Speaking on the new position of the NGF on the sidelines of the National Security Summit convened by the Senate, which ended in Abuja Monday, Governor Abdul-Aziz Yari of Zamfara State, who is also the chairman of the forum, said the governors had agreed to find a way to fine-tune the policy.
Although the hope that the issue was beginning to gain grounds stemmed from the position of Vice President Yemi Osinbajo, who at the opening of the security summit, made a strong case for states to establish their own police, which according to him, holds the key to reducing the high level of violent crimes and insecurity in the country, it is now the way to go as far as the governors are concerned.
It was as a result of this that Yari rekindled the hope, when he announced the shift in the stand of the NGF, which allows states that could afford it to have their way, thereby reducing the pressure on the current federal police structure.
â€œThat is why we are saying that it is not all the states that are supposed to have state police. Those that can should have it. For instance, Lagos State, as rich as they are, can have state police. The number of federal police in Lagos can then be reduced (and deployed) to Osun, Ogun and other states that cannot afford it.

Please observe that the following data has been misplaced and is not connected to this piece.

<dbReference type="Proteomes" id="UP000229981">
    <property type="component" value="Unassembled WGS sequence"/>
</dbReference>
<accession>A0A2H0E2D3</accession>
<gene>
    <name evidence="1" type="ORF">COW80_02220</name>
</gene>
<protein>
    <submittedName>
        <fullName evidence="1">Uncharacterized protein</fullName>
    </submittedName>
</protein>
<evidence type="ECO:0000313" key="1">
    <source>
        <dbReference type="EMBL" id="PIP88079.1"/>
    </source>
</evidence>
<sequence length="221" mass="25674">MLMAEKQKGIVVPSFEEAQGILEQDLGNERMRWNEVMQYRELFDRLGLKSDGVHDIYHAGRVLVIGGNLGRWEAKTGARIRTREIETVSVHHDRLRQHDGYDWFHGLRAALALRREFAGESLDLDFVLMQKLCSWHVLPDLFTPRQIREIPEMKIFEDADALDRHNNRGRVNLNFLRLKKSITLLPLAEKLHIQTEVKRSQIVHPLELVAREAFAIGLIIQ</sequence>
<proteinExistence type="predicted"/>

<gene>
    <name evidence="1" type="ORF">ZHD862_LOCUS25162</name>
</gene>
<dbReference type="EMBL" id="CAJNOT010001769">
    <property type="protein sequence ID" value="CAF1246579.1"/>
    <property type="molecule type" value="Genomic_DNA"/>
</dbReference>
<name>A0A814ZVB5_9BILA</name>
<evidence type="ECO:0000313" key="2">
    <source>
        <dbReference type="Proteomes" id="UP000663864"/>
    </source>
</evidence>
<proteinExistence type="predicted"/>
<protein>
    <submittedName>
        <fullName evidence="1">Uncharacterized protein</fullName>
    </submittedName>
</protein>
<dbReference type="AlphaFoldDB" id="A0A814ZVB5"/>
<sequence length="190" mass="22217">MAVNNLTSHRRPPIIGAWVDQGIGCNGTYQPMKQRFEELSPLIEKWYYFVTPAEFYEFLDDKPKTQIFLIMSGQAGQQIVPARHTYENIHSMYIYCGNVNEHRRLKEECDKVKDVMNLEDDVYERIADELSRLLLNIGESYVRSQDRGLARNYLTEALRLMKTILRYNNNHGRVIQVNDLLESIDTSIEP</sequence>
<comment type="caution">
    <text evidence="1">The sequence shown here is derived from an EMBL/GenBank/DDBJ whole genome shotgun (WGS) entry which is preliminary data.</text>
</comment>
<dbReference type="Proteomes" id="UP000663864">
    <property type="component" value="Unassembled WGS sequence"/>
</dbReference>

â€œIf Rivers State can afford it, more federal police can be redeployed to Cross River and other neighbouring states like Enugu that cannot do it. If Kano State can do it, they can take to my state (Zamfara) that is not all that rich. It is something that we canâ€™t take up at the same time.â€
There is no doubting the fact that some people are beginning to think positive, albeit challenged by the desperate times the nation has suddenly found itself. While the arguments against the idea of multi-level policing could not be totally ignored at the time especially that the nation had just begun to find its feet at the start of the return to democracy, it is clearly the most effective solution to the nationâ€™s security challenges given Nigeriaâ€™s heterogeneous nature.